In the past year, seven clients were freed or exonerated after a combined 176 years of wrongful conviction. One client became the 21st person exonerated by DNA testing after being wrongfully sentenced to death. Another wrote to us in 1995, and the 24 years that followed is the longest we have litigated a case to exoneration. Each client has their own unique story of tenacity, resilience and bravery to prove their innocence in a system stacked against them.
Justice this year
Clemente Javier Aguirre-Jarquin was 24 years old in 2004 when he entered the home of his neighbors, Carol Williams and her elderly mother Cheryl Bareis, and discovered they had been murdered. Terrified that his presence there would result in deportation back to Honduras, he left and initially told police he didn’t know anything. When he asked to speak to police later that day, he was arrested.
Huwe BurtonNew York
Huwe Burton was 16 years old in 1989 when he returned to his Bronx home and discovered his mother Keziah had been murdered. During a police interrogation two days later, while Huwe was sleep-deprived, traumatized and separated from his father, he confessed under a psychologically coercive interrogation. He immediately recanted, but the trial court refused to admit expert testimony on the unreliable nature of his confession. Huwe was convicted and served 19 years in prison and a decade on parole.
Steven Mark ChaneyTexas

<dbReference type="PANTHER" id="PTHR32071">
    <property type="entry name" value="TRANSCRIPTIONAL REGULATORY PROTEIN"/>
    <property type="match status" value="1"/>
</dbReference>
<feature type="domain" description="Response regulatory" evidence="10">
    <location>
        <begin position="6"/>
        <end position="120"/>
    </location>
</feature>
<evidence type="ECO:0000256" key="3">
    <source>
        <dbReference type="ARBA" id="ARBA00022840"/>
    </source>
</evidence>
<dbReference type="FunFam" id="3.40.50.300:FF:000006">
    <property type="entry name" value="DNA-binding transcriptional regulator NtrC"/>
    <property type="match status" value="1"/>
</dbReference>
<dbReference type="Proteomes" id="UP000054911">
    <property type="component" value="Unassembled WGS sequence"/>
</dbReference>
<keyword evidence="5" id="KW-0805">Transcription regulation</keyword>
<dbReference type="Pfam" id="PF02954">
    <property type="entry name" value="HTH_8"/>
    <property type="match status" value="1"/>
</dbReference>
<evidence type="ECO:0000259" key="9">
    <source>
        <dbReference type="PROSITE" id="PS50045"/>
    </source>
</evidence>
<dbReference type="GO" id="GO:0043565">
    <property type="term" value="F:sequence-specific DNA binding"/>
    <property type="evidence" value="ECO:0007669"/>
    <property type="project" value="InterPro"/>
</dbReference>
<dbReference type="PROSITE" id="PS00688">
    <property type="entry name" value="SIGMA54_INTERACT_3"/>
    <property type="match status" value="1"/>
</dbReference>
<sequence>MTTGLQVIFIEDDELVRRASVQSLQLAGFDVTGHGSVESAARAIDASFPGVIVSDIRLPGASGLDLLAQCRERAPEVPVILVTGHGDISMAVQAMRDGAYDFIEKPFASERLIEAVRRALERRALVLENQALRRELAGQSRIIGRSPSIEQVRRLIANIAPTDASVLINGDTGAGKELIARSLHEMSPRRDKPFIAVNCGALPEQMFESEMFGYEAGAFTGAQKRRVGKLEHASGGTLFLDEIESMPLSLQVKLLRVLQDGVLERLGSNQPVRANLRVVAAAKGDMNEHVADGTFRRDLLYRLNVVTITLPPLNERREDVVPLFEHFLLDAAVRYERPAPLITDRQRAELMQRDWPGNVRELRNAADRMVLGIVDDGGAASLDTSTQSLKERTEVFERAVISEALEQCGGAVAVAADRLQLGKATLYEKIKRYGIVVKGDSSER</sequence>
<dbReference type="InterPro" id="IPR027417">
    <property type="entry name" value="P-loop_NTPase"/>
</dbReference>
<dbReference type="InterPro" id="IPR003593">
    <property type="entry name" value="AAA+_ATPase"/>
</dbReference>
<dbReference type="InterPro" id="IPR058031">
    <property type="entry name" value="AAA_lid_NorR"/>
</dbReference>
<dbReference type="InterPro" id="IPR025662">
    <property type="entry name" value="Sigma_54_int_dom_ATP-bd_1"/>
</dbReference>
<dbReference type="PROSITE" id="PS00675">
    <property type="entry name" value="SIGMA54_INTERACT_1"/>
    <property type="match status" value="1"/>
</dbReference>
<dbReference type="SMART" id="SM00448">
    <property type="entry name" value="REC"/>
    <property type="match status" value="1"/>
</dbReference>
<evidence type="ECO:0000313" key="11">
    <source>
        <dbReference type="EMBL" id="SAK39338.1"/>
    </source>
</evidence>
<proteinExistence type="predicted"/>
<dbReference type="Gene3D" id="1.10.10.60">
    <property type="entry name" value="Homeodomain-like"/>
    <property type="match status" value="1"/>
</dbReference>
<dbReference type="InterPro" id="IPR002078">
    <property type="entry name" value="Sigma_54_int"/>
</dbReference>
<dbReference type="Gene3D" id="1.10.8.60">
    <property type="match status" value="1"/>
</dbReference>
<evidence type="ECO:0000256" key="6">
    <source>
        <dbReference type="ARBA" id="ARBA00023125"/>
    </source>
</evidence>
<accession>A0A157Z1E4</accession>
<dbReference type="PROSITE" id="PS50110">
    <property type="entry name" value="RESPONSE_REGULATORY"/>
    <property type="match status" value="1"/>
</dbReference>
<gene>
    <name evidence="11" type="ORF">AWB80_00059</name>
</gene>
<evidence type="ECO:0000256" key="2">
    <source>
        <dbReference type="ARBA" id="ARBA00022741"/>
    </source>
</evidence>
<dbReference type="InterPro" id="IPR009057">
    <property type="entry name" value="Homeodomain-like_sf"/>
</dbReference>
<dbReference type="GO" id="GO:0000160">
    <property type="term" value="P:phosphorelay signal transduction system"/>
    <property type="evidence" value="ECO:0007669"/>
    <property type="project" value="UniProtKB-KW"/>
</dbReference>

Steven Mark Chaney had nine alibi witnesses at his trial for a 1987 murder but was convicted based on unscientific testimony of forensic dentists “matching” him to a supposed bite mark on the victim. Bite mark analysis has contributed to at least 30 wrongful convictions or indictments and has been rejected by every scientific organization that has considered its use but is still being used in pending criminal cases nationwide.
In 1994, Belynda Goff found her husband Stephen murdered in the living room of the apartment where they lived with their young children. Her husband had confided to family that his life had recently been threatened, and on the night of his murder, Belynda’s neighbors reported hearing banging at the apartment door and observing unknown men with a baseball bat outside the home. None of this testimony was heard at trial.
Stanley Mozee and Dennis Allen, represented by the Innocence Project of Texas, were sentenced to life in prison for the 1999 murder of a Dallas minister despite no physical evidence linking them to the scene. Four informant witnesses — all with pending criminal charges or convictions — falsely implicated them. The trial prosecutor withheld details of benefits exchanged for witness testimony as well as eyewitness evidence indicating both men were innocent. This evidence came to light when the conviction integrity unit of a newly-elected district attorney allowed the Innocence Project to review prosecution files.
When 20-year-old Chris Tapp was initially questioned about the 1996 sexual assault and murder of Angie Dodge, he told police he was innocent. However, after 30 hours of interrogation over the course of weeks, Chris falsely confessed under pressure from coercive interrogation tactics, including the threat of execution, promises of leniency and being prompted with details of the crime scene. No physical evidence connected him to the crime — in fact, DNA testing conducted before trial excluded him from critical crime scene evidence.
Archie Williams was 22 years old in 1982 when he was swept into a law enforcement search for a black man who sexually assaulted a white woman in her home. At 5’4″, Archie was much shorter than the described assailant and had an alibi. However, based on a single eyewitness identification obtained through flawed procedures — the victim was shown his picture in three photo arrays before she identified him — he was convicted and sentenced to life without parole.